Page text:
"exalted sensation," 1835, from Modern Latin (1783), from hyper- "over, exceedingly, to excess" + Greek aisthēsis "feeling" (from PIE root *au- "to perceive") + abstract noun ending -ia. Related: Hyperaesthetic.
It is the hypothetical source of/evidence for its existence is provided by: Sanskrit avih, Avestan avish "openly, evidently;" Greek aisthanesthai "to feel;" Latin audire "to hear;" Old Church Slavonic javiti "to reveal."
word-forming element in names of countries, diseases, and flowers, from Latin and Greek -ia, noun ending, in Greek especially used in forming abstract nouns (typically of feminine gender); see -a (1). The classical suffix in its usual evolution (via French -ie) comes to Modern English as -y (as in familia/family, also -logy, -graphy). Compare -cy.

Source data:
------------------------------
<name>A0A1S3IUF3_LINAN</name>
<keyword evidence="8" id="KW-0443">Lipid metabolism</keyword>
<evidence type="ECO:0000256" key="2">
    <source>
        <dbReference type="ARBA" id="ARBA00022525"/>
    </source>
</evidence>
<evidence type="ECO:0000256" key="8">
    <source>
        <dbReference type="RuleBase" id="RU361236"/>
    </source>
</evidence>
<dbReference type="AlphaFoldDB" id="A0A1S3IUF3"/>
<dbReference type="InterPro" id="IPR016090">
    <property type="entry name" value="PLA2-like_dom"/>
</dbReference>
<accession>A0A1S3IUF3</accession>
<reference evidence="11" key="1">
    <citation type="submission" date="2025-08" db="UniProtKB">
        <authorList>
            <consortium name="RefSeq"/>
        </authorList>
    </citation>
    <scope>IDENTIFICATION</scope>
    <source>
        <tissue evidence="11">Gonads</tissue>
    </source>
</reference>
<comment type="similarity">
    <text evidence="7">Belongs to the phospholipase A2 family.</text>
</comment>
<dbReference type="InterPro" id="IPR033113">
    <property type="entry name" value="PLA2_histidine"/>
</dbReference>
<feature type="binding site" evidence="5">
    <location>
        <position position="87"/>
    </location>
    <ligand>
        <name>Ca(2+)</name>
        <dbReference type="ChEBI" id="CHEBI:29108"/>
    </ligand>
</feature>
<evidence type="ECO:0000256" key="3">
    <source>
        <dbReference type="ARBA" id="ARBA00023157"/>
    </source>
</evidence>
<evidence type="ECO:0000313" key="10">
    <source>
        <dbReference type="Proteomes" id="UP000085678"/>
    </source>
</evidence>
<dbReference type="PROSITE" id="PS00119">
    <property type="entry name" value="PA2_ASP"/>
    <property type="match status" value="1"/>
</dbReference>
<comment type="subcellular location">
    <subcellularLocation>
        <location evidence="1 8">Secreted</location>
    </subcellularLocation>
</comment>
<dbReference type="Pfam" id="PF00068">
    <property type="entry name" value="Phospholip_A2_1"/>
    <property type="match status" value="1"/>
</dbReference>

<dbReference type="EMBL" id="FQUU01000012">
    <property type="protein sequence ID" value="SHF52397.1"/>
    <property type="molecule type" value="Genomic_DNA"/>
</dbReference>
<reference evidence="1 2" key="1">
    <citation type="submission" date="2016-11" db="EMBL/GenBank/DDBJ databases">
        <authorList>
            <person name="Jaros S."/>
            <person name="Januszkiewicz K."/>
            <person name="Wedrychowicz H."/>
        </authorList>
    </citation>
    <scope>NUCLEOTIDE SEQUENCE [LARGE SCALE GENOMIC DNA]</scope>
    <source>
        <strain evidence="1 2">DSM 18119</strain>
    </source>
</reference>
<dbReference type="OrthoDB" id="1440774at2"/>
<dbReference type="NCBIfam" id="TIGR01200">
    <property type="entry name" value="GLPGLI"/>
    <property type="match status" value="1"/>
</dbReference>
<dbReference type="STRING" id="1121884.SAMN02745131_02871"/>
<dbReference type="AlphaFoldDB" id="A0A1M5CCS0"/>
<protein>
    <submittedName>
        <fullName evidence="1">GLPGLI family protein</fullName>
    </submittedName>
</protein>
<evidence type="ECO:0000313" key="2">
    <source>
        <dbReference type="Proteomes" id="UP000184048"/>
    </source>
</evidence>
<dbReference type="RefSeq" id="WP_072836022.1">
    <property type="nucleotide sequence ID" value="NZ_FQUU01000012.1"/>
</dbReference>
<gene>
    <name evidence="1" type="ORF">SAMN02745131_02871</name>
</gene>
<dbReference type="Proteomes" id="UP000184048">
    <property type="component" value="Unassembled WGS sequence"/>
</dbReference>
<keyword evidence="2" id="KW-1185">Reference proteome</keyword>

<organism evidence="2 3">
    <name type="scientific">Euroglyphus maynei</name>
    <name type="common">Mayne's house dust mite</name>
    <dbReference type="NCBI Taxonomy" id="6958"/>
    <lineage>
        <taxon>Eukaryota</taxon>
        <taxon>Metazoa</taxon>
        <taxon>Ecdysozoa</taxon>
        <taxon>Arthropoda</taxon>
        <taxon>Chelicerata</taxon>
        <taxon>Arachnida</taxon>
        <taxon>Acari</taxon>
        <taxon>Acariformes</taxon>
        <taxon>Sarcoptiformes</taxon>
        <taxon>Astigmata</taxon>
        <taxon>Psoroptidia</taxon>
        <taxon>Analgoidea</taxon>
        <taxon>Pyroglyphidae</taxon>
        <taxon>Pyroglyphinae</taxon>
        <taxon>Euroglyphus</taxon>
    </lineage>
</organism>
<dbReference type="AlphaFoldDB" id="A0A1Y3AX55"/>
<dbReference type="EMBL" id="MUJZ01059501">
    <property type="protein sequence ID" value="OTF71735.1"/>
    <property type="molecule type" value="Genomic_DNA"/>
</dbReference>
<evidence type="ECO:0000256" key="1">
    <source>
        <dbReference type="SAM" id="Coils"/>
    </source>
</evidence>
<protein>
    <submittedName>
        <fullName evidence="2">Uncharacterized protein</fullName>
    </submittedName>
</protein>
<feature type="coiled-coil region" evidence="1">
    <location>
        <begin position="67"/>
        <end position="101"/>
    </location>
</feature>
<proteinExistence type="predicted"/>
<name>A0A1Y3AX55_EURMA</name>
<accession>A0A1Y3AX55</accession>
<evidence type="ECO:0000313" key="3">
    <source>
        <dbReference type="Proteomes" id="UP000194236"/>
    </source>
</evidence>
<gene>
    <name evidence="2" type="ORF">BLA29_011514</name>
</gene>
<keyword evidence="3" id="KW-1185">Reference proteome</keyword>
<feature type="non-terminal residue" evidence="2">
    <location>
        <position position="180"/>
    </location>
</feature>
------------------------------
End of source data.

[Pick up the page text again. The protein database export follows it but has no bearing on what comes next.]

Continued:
In paraphernalia, Mammalia, regalia, etc. it represents Latin or Greek -a (see -a (2)), plural suffix of nouns in -ium (Latin) or -ion (Greek), with formative or euphonic -i-.
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<a href="https://www.etymonline.com/word/hyperaesthesia">Etymology of hyperaesthesia by etymonline</a>
Harper, D. (n.d.). Etymology of hyperaesthesia. Online Etymology Dictionary. Retrieved $(datetime), from https://www.etymonline.com/word/hyperaesthesia